To me that is democracy in a nutshell, but it is nowhere to be found in a bill that claims to limit spending. It does not even limit the government's pre-election spending. We have fixed-date elections and the government continues to make announcements, to use taxpayers' money to pay for its ads.
Under these circumstances, it is clear that we will be voting against the bill.
View Luc Thériault Profile
View Luc Thériault Profile
2018-05-23 17:24 [p.19540]
Madam Speaker, as I already said, the problem with this bill is what it leaves out. It contains some interesting things, but they are cosmetic.
However, we must be consistent. If there is a fixed-date election and that leads people to spend a lot of money in the pre-election period, and we need to limit that, that is a very good thing.
If they claim that because there is a fixed-date election, spending during the pre-election period must be limited, why was government advertising left out? Why did they not include government ads? Why was a limit not placed on that as well?
The government recognizes that when we did not have fixed-date elections, the government in power could make whatever announcements it wanted. It was the Prime Minister who decided whether to announce an election or not. We could not assume that the government was making a lot of announcements because an election was coming. We could not assume that, but we could have our doubts.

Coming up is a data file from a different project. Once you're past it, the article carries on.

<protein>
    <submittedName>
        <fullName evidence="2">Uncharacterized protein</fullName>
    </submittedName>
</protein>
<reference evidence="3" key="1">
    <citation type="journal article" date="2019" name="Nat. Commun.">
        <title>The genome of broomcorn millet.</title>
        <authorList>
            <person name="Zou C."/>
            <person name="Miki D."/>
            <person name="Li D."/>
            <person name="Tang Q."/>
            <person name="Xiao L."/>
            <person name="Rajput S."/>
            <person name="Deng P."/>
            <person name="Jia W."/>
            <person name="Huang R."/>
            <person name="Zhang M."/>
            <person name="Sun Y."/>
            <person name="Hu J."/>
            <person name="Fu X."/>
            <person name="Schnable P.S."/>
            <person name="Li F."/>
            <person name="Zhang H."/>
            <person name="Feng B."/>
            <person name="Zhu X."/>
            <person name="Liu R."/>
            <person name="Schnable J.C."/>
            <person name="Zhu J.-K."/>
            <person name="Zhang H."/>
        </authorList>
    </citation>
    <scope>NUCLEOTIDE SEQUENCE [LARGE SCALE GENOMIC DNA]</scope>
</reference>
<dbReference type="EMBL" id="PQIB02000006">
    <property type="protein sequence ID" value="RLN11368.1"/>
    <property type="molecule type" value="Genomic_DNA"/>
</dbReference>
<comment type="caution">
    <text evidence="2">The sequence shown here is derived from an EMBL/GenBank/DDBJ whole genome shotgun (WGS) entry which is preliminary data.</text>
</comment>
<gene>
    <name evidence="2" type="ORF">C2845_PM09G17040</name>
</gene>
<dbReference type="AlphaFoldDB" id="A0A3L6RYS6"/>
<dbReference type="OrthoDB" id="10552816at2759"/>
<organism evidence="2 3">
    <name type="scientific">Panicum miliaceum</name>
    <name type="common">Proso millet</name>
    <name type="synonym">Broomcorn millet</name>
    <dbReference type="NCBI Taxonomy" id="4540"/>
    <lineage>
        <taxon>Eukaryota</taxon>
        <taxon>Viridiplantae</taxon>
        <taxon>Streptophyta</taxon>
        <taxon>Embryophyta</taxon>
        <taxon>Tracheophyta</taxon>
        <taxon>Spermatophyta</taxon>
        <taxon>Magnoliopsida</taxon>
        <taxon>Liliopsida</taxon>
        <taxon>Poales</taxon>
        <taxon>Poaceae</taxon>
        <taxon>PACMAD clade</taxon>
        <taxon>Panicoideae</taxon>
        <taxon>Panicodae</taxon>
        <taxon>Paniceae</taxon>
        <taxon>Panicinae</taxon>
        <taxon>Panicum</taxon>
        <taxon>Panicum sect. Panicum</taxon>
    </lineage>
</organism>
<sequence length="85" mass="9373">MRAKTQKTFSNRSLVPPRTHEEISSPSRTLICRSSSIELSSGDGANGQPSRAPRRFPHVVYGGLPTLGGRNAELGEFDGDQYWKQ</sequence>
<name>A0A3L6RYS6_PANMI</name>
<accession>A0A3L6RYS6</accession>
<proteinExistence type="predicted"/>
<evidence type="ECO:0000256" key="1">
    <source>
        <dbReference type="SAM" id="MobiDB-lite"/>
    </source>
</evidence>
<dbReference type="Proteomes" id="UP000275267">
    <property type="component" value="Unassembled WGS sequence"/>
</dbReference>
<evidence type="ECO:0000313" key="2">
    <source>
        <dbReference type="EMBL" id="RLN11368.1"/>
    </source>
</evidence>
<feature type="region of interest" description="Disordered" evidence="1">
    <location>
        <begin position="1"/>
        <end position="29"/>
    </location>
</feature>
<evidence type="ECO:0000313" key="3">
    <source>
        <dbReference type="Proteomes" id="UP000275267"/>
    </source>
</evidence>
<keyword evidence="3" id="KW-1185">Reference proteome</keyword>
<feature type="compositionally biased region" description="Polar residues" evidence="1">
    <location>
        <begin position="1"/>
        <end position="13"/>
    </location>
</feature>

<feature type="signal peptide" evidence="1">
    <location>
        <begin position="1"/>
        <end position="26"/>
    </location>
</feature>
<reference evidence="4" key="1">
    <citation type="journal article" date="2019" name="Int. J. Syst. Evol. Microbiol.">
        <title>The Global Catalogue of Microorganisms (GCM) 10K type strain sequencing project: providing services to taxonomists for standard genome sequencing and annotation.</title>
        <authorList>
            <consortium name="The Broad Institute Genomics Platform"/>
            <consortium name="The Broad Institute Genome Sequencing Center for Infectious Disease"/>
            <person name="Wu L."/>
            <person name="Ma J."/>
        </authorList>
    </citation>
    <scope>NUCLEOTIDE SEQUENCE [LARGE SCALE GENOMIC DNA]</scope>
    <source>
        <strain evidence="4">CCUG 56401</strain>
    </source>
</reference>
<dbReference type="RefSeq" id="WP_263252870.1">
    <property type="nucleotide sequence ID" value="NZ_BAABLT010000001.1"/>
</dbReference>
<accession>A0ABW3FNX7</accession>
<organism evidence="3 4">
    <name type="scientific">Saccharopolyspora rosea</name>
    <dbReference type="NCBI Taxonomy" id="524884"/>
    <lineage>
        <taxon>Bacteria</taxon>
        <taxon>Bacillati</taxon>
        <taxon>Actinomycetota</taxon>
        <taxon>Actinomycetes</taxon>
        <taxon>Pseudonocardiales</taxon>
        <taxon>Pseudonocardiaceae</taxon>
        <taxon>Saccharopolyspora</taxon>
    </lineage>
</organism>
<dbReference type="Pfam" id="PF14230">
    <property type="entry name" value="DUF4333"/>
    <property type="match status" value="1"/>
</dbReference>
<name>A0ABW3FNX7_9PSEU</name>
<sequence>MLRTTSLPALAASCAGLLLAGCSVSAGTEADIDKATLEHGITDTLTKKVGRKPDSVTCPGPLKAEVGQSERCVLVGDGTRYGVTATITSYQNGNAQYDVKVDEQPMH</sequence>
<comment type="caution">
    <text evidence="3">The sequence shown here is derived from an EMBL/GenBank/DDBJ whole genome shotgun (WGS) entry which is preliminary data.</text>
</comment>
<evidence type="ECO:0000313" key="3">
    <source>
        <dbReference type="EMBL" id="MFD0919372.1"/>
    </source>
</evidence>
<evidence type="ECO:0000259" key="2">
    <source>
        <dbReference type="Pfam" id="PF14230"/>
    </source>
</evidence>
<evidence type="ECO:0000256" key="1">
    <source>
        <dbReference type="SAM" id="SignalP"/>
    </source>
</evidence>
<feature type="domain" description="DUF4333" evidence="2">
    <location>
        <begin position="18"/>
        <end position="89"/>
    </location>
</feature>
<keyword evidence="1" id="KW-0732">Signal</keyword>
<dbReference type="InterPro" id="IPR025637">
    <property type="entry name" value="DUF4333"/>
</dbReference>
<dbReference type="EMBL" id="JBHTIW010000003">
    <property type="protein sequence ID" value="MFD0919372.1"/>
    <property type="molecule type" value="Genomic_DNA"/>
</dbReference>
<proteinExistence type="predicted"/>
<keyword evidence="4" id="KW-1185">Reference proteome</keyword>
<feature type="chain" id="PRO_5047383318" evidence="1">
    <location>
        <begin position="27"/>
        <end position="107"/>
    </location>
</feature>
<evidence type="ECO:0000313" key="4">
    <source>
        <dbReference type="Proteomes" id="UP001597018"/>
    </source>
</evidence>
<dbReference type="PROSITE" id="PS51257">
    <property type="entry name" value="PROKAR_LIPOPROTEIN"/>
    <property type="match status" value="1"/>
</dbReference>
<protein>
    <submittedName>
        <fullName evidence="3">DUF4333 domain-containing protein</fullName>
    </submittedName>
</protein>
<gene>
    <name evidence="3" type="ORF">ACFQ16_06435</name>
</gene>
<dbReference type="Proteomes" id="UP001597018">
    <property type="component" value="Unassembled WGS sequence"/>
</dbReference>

We now have fixed-date elections and we want to limit spending in the pre-election period. There is still a lot of work to be done with respect to third parties.
I challenge the members opposite, who will be sitting on the committee, to let the bill be improved by the opposition's amendments just for the fun of it. I cannot wait to see what they will do.
View Luc Thériault Profile
View Luc Thériault Profile
2018-05-23 17:27 [p.19541]
Mr. Speaker, that is more of a comment than a question, but I completely agree with my colleague.
The problem is that the Liberals decided to move a time allocation motion and curtail debate. What is more, in committee, the Liberals reject the opposition parties' amendments. They decide not to make any amendments and not to improve bills, and they can do that because they have a majority. That is why parliamentarians are so angry to see the Liberals, who promised to do politics differently, using the same approach that they criticized the previous government for using. It is the same old story.
It seems to me that the least the Liberals could have done was to show even the slightest willingness to undertake a reform.